He’s now completed his Cert III, Cert V and diploma, and alongside his arb work has been able to utilise his boat-building experience. “We have a woodworking shop at mum and dad’s so any trees we can recycle we mill to get timber and build tables, chairs and bars,” Mitch said. “We don’t feel we’re wasting the timber.”

His outlook is refreshing. “There’s a stereotype of what a tree-lopper is, and I don’t want to be a typical door knocker cutting down trees every day,” Mitch explained. “It can be a very trigger-happy industry where we’re quick to cut down a tree. Once a tree’s taken out, you’re never going back to that property again.”

With an increasing awareness around sustainability, green spaces and the urban forest, many private, commercial, council and government clients are embracing a more ecologically sound approach. Mitch wants this kind of business, and as part of his push in this direction has invested in a 22-metre spider tower.

“I’ve moved in a totally opposite direction and will give people advice on how to remedial prune or get some nutrients back in the soil to keep the tree,” he said. “If everything gets taken out, there’s going to be nothing left to cut for anybody. If you can get a client across the line to prune rather than remove, there could be ongoing work for years.”

“With an increasing awareness around sustainability, green spaces and the urban forest, many private, commercial, council and government clients are embracing a more ecologically sound approach.”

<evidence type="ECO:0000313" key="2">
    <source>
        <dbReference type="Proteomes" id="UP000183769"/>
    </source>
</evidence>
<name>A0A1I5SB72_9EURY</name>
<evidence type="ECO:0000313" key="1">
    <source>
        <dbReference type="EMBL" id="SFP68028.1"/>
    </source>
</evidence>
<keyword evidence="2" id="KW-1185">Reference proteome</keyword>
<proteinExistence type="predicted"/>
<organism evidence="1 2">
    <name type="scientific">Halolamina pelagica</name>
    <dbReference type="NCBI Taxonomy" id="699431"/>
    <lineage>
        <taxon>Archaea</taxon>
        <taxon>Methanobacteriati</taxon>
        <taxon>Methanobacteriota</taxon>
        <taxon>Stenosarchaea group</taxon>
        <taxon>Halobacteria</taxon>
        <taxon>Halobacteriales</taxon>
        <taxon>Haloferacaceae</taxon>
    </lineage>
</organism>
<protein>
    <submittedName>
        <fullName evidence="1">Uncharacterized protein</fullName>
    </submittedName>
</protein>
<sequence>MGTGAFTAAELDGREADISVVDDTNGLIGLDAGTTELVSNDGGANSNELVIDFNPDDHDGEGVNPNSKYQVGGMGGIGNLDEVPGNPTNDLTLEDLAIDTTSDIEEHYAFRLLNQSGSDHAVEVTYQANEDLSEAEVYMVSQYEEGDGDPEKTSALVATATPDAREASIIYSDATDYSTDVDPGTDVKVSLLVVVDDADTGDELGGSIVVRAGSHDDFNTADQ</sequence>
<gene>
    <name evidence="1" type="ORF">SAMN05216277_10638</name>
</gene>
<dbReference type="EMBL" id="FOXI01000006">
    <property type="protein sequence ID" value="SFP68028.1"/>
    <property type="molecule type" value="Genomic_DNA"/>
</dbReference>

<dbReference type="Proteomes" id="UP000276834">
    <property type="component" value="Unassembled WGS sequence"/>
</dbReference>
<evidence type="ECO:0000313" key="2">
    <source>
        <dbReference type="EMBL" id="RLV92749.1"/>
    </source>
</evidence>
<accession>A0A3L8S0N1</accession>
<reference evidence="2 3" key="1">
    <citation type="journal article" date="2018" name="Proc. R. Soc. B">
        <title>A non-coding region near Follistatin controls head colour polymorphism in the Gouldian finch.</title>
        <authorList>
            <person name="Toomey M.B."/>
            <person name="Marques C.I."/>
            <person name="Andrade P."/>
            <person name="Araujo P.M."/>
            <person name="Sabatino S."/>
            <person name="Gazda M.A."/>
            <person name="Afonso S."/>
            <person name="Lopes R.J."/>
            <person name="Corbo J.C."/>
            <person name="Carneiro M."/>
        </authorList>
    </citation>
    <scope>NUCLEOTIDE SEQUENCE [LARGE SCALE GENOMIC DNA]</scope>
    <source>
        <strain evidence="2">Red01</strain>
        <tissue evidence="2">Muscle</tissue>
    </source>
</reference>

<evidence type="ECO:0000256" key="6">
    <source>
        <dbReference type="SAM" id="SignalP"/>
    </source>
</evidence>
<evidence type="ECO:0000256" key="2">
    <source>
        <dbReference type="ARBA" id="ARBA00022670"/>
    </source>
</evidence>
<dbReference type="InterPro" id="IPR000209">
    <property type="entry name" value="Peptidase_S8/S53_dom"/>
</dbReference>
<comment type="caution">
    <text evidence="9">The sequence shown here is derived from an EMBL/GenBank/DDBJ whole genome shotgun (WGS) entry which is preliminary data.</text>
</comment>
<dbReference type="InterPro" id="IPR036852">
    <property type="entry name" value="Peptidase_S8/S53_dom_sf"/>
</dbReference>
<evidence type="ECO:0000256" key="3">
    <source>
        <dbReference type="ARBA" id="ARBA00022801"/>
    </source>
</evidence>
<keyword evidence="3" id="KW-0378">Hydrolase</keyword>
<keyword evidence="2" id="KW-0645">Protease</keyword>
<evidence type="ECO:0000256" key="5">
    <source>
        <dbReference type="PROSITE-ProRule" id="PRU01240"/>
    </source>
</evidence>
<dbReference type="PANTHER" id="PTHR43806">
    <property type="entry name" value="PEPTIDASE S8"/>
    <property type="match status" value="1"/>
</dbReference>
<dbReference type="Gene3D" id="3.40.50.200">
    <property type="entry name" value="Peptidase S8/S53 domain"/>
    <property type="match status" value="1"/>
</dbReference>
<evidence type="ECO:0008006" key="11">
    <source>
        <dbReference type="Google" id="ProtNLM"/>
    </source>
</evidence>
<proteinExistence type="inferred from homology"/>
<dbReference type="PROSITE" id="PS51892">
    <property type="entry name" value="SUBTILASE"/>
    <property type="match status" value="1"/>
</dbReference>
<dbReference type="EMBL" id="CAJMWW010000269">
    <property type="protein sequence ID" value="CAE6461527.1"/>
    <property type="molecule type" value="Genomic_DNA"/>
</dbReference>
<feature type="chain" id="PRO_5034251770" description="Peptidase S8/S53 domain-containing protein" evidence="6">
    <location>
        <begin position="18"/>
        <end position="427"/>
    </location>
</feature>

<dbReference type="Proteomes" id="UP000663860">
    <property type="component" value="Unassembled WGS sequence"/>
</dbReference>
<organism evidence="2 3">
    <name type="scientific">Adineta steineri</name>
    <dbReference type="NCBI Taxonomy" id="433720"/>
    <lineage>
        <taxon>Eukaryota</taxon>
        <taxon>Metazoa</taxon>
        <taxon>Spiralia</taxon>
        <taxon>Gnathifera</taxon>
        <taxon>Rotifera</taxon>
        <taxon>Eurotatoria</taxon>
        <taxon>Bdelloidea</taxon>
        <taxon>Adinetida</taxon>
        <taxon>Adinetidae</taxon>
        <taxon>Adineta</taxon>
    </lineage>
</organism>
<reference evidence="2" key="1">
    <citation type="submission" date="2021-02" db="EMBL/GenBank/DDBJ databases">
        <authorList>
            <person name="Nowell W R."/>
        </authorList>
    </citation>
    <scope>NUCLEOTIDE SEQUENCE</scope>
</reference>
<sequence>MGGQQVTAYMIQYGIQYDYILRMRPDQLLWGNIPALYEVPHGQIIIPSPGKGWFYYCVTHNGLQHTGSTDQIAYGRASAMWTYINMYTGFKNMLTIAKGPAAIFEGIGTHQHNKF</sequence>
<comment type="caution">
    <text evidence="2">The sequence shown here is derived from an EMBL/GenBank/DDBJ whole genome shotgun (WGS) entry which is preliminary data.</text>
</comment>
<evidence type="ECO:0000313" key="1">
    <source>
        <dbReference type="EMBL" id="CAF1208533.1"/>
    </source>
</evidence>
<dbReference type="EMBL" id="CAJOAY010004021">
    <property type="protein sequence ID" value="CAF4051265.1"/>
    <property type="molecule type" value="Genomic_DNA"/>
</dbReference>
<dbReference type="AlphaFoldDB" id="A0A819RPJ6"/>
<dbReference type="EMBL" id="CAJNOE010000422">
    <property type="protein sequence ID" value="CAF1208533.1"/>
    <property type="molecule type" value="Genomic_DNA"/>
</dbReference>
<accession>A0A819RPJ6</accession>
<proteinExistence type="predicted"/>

Mitch acknowledges that running your own show isn’t always rosy. “Yes, you  have the opportunity to make more money and can schedule your own work rather than being told where you have to be each day, but reality is the work never ends,” he said. “The phone’s ringing on Saturday and Sunday, and when you have your own equipment, loans and overheads you have to put in that extra effort. It makes you do that as there’s nobody else you can rely on.”

Mitch uses trusted contractors and said he forged some excellent professional relationships with others doing their Cert III and Cert V courses at the same time. All are able to throw each other work when an extra pair of hands are needed. “It’s not an easy job, but is very rewarding when a client is stressing over something that could go wrong, but I can reassure them we’re using all the right techniques and are fully trained to do jobs without any damage. When you’re dismantling or bringing down a big tree and somebody’s house is at risk it’s a big responsibility. Something they’ve worked their whole life for is in your hands.” Having achieved plenty in his first decade of work, Mitch has the progressive sort of mentality that should ensure he’ll be in demand for the rest of his career. “I’ve tried to get ahead of the times a little bit, moving into a different sort of market and targeting a different range of clients. I want our tree industry to consider more sustainability.”